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December 1927

EPILEPSY IN CHILDREN: RELATIONSHIP OF VARIATIONS IN THE DEGREE OF KETONURIA TO OCCURRENCE OF CONVULSIONS IN EPILEPTIC CHILDREN ON KETOGENIC DIETS

Author Affiliations

ROCHESTER, N. Y.
From the Department of Pediatrics, University of Rochester, and the Pediatric Service of the Strong Memorial Hospital.

Am J Dis Child. 1927;34(6):1013-1029. doi:10.1001/archpedi.1927.04130240092013
Abstract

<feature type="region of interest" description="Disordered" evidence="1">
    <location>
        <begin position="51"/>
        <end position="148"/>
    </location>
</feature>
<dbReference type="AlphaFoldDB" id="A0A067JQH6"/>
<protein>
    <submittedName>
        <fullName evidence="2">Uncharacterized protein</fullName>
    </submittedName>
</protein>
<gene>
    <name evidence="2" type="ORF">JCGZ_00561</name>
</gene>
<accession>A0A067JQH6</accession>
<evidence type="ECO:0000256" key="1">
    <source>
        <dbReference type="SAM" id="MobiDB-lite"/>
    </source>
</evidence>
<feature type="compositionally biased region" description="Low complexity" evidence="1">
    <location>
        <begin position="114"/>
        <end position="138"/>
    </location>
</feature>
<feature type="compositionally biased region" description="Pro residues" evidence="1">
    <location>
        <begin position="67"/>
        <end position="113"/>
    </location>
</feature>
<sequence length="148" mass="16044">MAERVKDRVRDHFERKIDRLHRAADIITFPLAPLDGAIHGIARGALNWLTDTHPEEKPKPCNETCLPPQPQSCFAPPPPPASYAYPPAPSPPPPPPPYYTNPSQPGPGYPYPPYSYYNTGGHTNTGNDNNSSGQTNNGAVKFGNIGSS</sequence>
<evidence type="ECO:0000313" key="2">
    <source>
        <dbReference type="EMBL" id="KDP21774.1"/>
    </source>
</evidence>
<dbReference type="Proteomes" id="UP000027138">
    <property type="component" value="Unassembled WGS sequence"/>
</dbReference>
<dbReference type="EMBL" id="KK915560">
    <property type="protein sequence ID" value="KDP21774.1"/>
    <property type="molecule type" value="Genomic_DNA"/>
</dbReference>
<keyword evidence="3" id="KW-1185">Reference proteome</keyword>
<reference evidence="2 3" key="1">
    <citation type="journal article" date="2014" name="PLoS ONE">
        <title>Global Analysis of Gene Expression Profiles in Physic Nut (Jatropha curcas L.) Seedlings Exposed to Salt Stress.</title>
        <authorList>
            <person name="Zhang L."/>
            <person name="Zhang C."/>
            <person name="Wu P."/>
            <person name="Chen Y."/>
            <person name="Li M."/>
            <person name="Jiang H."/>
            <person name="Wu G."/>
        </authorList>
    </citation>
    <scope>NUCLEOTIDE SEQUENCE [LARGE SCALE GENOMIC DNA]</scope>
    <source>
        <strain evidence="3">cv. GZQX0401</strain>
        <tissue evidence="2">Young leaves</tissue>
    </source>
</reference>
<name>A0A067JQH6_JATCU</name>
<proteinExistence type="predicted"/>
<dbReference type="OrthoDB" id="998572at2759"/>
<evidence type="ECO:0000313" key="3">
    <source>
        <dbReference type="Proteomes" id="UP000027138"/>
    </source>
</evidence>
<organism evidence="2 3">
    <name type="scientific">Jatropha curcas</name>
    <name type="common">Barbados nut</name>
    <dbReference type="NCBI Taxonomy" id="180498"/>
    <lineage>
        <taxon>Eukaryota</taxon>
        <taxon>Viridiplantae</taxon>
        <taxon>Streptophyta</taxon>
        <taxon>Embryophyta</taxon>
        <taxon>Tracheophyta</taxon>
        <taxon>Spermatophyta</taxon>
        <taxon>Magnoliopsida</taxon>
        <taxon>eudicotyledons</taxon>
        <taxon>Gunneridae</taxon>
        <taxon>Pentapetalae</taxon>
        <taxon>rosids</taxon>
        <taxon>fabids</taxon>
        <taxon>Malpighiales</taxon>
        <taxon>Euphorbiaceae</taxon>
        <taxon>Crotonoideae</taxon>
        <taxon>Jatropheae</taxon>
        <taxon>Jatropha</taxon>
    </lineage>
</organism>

It has been definitely established by the work of Wilder,1 Peterman,2 Talbot, Metcalf and Moriarty3 and others that children suffering from idiopathic epilepsy are greatly benefited by a diet high in fat and sufficiently low in carbohydrate and protein to produce ketosis. The effects of the ketogenic diet are similar to those of fasting, as regards changes in the patient's blood4 and in his clinical condition. Just how such forms of dietary regulation effect the striking improvement often seen in cases of genuine epilepsy is not entirely clear. Wilder attributes the change to the anesthetic action of the acetone bodies, particularly the aceto-acetic acid. Other observers suggest that it is due to the mild acidosis produced. The latter opinion is based on the observations of Jarloev5 and Bigwood6 that the convulsive seizures are frequently preceded by a slight shifting of the blood plasma reaction

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